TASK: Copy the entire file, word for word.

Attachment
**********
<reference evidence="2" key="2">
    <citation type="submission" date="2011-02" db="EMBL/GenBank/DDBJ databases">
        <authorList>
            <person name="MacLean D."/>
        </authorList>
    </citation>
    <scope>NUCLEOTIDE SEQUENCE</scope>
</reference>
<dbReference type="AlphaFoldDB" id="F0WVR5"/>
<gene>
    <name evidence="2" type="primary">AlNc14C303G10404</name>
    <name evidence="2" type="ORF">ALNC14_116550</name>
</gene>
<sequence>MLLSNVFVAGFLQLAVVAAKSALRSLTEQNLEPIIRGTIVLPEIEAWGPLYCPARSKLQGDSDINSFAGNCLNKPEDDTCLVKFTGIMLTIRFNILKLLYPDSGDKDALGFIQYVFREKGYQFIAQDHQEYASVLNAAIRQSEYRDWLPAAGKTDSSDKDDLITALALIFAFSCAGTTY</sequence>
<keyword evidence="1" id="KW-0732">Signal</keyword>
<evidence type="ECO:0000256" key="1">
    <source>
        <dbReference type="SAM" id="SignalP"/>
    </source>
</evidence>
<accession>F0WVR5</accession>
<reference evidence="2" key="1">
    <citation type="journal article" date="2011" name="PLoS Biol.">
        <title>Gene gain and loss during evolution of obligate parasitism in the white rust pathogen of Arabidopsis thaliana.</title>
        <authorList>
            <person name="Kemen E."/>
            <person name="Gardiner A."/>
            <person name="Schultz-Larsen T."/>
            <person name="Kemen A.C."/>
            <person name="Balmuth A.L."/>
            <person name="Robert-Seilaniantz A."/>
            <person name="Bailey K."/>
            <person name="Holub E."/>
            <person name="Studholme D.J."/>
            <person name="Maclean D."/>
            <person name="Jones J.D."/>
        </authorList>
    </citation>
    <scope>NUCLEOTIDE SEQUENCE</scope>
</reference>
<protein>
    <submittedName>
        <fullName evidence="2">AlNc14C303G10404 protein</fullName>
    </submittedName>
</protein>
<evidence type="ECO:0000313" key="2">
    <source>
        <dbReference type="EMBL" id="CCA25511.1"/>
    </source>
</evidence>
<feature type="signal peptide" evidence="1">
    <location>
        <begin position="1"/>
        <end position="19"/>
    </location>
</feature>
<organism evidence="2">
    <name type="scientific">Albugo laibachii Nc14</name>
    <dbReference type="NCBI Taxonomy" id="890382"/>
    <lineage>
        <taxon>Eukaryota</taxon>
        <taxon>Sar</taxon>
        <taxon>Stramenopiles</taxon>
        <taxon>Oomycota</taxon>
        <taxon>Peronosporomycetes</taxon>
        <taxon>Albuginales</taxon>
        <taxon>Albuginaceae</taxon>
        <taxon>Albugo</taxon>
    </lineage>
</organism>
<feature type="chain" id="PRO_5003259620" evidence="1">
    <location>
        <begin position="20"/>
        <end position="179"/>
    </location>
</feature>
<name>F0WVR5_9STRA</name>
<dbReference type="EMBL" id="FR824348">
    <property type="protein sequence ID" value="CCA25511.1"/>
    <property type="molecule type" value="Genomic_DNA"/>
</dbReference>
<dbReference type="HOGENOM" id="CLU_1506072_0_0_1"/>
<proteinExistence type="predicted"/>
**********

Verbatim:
<reference evidence="2" key="2">
    <citation type="submission" date="2011-02" db="EMBL/GenBank/DDBJ databases">
        <authorList>
            <person name="MacLean D."/>
        </authorList>
    </citation>
    <scope>NUCLEOTIDE SEQUENCE</scope>
</reference>
<dbReference type="AlphaFoldDB" id="F0WVR5"/>
<gene>
    <name evidence="2" type="primary">AlNc14C303G10404</name>
    <name evidence="2" type="ORF">ALNC14_116550</name>
</gene>
<sequence>MLLSNVFVAGFLQLAVVAAKSALRSLTEQNLEPIIRGTIVLPEIEAWGPLYCPARSKLQGDSDINSFAGNCLNKPEDDTCLVKFTGIMLTIRFNILKLLYPDSGDKDALGFIQYVFREKGYQFIAQDHQEYASVLNAAIRQSEYRDWLPAAGKTDSSDKDDLITALALIFAFSCAGTTY</sequence>
<keyword evidence="1" id="KW-0732">Signal</keyword>
<evidence type="ECO:0000256" key="1">
    <source>
        <dbReference type="SAM" id="SignalP"/>
    </source>
</evidence>
<accession>F0WVR5</accession>
<reference evidence="2" key="1">
    <citation type="journal article" date="2011" name="PLoS Biol.">
        <title>Gene gain and loss during evolution of obligate parasitism in the white rust pathogen of Arabidopsis thaliana.</title>
        <authorList>
            <person name="Kemen E."/>
            <person name="Gardiner A."/>
            <person name="Schultz-Larsen T."/>
            <person name="Kemen A.C."/>
            <person name="Balmuth A.L."/>
            <person name="Robert-Seilaniantz A."/>
            <person name="Bailey K."/>
            <person name="Holub E."/>
            <person name="Studholme D.J."/>
            <person name="Maclean D."/>
            <person name="Jones J.D."/>
        </authorList>
    </citation>
    <scope>NUCLEOTIDE SEQUENCE</scope>
</reference>
<protein>
    <submittedName>
        <fullName evidence="2">AlNc14C303G10404 protein</fullName>
    </submittedName>
</protein>
<evidence type="ECO:0000313" key="2">
    <source>
        <dbReference type="EMBL" id="CCA25511.1"/>
    </source>
</evidence>
<feature type="signal peptide" evidence="1">
    <location>
        <begin position="1"/>
        <end position="19"/>
    </location>
</feature>
<organism evidence="2">
    <name type="scientific">Albugo laibachii Nc14</name>
    <dbReference type="NCBI Taxonomy" id="890382"/>
    <lineage>
        <taxon>Eukaryota</taxon>
        <taxon>Sar</taxon>
        <taxon>Stramenopiles</taxon>
        <taxon>Oomycota</taxon>
        <taxon>Peronosporomycetes</taxon>
        <taxon>Albuginales</taxon>
        <taxon>Albuginaceae</taxon>
        <taxon>Albugo</taxon>
    </lineage>
</organism>
<feature type="chain" id="PRO_5003259620" evidence="1">
    <location>
        <begin position="20"/>
        <end position="179"/>
    </location>
</feature>
<name>F0WVR5_9STRA</name>
<dbReference type="EMBL" id="FR824348">
    <property type="protein sequence ID" value="CCA25511.1"/>
    <property type="molecule type" value="Genomic_DNA"/>
</dbReference>
<dbReference type="HOGENOM" id="CLU_1506072_0_0_1"/>
<proteinExistence type="predicted"/>